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Geriatrics, Volume 5, Issue 3 (September 2020) – 20 articles

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Open AccessFeature PaperArticle
Use of GPS for Older Adults to Decrease Driving Risk: Perceptions from Users and Non-Users
Geriatrics 2020, 5(3), 60; https://doi.org/10.3390/geriatrics5030060 - 22 Sep 2020
Viewed by 103
Abstract
Community mobility is important for social participation and quality of life. Thus, it is important to sustain older adults in their communities by supporting their ability to drive as long as possible. Use of global positioning system (GPS) technology may provide such support. [...] Read more.
Community mobility is important for social participation and quality of life. Thus, it is important to sustain older adults in their communities by supporting their ability to drive as long as possible. Use of global positioning system (GPS) technology may provide such support. This descriptive study examined 89 healthy community older adults’ perspective on using and programming a GPS after using it for wayfinding to unfamiliar destinations. Participants were equally divided between two age groups (60s, 70s) and familiarity with GPS (familiar, unfamiliar). The results showed age differences in problems following GPS directions and those who were familiar found it significantly easier to use. The majority of the unfamiliar group indicated an increased interest in using GPS and were significantly more interested in training to use a GPS. Preference for learning how to use a GPS included in-person delivery and practice with troubleshooting, using the menus and changing routes as topics critical for training. The implications of these results are discussed. Full article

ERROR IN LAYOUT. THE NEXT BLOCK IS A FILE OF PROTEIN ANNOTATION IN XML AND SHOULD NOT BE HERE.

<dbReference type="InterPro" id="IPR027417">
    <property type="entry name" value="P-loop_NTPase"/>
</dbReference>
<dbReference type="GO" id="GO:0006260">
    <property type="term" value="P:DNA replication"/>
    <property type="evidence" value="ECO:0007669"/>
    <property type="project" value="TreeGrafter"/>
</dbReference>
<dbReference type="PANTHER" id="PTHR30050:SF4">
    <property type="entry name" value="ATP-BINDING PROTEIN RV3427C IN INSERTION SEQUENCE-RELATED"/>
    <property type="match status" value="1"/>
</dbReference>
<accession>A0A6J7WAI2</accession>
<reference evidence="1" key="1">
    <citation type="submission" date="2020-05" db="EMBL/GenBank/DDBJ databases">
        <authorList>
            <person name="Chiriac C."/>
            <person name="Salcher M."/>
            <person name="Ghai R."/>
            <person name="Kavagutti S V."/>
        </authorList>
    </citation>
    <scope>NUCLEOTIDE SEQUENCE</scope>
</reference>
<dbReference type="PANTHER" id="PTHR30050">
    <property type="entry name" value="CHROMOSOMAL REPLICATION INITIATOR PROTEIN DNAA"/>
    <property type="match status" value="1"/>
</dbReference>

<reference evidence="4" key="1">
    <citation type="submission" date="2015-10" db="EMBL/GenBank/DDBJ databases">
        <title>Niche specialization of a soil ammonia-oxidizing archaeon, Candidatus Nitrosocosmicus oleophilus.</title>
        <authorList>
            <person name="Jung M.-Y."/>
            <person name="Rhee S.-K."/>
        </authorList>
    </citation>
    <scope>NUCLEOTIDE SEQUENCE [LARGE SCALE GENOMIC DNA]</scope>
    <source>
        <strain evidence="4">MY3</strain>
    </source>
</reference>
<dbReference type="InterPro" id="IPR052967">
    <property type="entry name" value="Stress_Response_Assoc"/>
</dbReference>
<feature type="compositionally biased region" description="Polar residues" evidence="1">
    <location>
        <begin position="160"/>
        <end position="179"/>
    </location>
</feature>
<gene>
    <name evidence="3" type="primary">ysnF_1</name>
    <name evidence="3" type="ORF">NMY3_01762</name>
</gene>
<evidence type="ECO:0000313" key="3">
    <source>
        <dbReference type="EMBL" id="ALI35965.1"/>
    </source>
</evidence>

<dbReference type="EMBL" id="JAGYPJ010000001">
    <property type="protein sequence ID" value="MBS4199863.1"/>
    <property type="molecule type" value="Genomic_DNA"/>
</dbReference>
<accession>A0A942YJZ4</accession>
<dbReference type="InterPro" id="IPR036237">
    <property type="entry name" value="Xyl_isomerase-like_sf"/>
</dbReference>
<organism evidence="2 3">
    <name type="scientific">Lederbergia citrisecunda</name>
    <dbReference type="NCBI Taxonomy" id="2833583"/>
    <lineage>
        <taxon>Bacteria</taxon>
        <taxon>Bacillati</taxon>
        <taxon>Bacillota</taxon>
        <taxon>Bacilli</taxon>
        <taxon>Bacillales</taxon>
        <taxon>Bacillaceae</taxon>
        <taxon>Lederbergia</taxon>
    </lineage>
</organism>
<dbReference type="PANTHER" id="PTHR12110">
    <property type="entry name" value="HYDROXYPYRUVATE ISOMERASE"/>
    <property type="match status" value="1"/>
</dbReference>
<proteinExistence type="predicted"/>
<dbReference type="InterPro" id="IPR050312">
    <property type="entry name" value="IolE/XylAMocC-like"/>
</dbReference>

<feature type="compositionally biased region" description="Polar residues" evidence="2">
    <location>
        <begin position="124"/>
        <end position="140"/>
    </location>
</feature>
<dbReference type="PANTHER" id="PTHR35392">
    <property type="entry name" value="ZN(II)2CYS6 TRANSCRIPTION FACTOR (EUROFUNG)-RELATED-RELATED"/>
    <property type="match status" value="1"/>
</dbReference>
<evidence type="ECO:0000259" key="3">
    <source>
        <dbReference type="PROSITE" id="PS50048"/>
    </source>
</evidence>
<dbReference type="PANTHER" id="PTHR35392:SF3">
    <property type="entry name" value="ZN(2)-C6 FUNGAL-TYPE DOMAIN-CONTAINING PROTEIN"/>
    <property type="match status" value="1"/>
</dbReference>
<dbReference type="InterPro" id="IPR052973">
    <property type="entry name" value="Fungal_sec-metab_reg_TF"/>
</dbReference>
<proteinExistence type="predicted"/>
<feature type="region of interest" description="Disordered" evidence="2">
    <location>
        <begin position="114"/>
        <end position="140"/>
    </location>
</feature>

(This article belongs to the Special Issue Aging and Driving: 2019)
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Open AccessArticle
Feasibility of Using Strength Measures, Including Peak Inspiratory Flow, for Routine Monitoring in Case Management Patients Aged 65 and Over
Geriatrics 2020, 5(3), 59; https://doi.org/10.3390/geriatrics5030059 - 21 Sep 2020